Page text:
Using cardiac phase to order reconstruction [CAPTOR]: A method to improve diastolic images

Laboratory of Cardiac Energetics, National Heart, Lung, and Blood Institute, National Institutes of Health, Bethesda, MD 20892-1061, USA.
Journal of Magnetic Resonance Imaging (Impact Factor: 3.21). 09/1997; 7(5):794-8. DOI: 10.1002/jmri.1880070505
Source: PubMed


A method is proposed to reconstruct multiphase images that accurately depicts the entire cardiac cycle. A segmented, gradient-recalled-echo sequence (FASTCARD) was modified to acquire data continuously. Images were reconstructed retrospectively by selecting views from each heartbeat based on cardiac phase rather than the time elapsed from the QRS complex. Cardiac phase was calculated using a model that compensates for beat-to-beat heart rate changes. Images collected using cardiac phase to order reconstruction (CAPTOR) depict the entire cardiac cycle and lack the temporal gap that is characteristic of prospectively reconstructed sequences. Time-volume curves of the left ventricle capture the contribution of atrial contraction to end-diastolic volume (EDV). Transmitral phase-contrast flow measurements show a second peak inflow (alpha wave) that is absent in the standard sequence. Because atrial contraction contributes to ventricular EDV, images using CAPTOR potentially may provide a more reliable measure of EDV, stroke volume, and ejection fraction than standard techniques.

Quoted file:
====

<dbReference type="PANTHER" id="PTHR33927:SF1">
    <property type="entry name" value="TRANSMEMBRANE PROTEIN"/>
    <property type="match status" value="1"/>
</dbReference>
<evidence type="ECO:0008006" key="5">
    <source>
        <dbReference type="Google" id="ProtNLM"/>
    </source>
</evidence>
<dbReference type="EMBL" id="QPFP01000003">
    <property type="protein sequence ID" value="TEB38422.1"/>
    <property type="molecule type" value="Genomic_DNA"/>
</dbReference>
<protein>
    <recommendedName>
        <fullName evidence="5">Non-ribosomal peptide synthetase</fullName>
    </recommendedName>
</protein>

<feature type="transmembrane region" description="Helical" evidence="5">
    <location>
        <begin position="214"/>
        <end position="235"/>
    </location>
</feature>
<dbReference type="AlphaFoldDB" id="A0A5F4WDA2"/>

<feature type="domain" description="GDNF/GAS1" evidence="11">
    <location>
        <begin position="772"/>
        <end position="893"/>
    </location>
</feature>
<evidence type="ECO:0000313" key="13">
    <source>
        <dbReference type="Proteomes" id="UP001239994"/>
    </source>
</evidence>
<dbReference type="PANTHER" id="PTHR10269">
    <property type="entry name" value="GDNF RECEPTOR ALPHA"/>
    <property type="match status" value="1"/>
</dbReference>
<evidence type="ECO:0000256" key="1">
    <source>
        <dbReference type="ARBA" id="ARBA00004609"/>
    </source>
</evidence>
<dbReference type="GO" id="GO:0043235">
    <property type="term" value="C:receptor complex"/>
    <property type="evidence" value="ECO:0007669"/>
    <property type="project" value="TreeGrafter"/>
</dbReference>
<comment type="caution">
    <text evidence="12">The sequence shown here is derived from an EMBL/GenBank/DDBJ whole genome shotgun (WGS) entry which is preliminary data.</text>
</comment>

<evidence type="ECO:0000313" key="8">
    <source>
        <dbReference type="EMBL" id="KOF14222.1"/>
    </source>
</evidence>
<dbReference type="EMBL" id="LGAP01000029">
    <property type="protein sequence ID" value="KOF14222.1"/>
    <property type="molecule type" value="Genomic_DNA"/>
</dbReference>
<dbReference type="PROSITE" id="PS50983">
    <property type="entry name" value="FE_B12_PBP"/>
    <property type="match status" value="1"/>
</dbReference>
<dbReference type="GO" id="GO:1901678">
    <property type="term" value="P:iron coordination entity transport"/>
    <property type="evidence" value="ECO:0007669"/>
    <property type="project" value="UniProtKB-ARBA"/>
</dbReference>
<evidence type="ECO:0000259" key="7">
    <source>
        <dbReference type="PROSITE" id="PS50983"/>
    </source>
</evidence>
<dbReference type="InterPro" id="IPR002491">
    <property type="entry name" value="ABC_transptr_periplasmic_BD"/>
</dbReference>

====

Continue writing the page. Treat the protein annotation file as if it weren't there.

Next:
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    • "A recent study of quantitative perfusion in normal volunteers suggested that there was a modest increase in stress MBF in diastole compared to systole [22]. For quality assurance reasons, we analyzed the timing of slices within the cardiac cycle using the approach described by Feinstein et al [23]. Since only one AIF slice was acquired for each RR interval (for base, mid and apical slices) the prepulse delay was not significant. "
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    • "Left ventricular systolic function and mass were evaluated in continuous short-axis slices using either electrocardiogram (ECG)-gated cine MRI in steady state free precession (SSFP) (Barkhausen et al., 2001) or an ECG-gated fast gradient echo cine sequence (FGRE). Both sequences imaged the entire cardiac cycle(Feinstein et al., 1997). For the SSFP cine method, the scan parameters selected included a slice thickness of 8 mm, in-plane resolution of 1:5 £ 1:9 mm=pixel; and temporal resolution of 41 ms (12 views per segment, TR ¼ 3:4 ms; TE 0.8 to 1.0 ms). "
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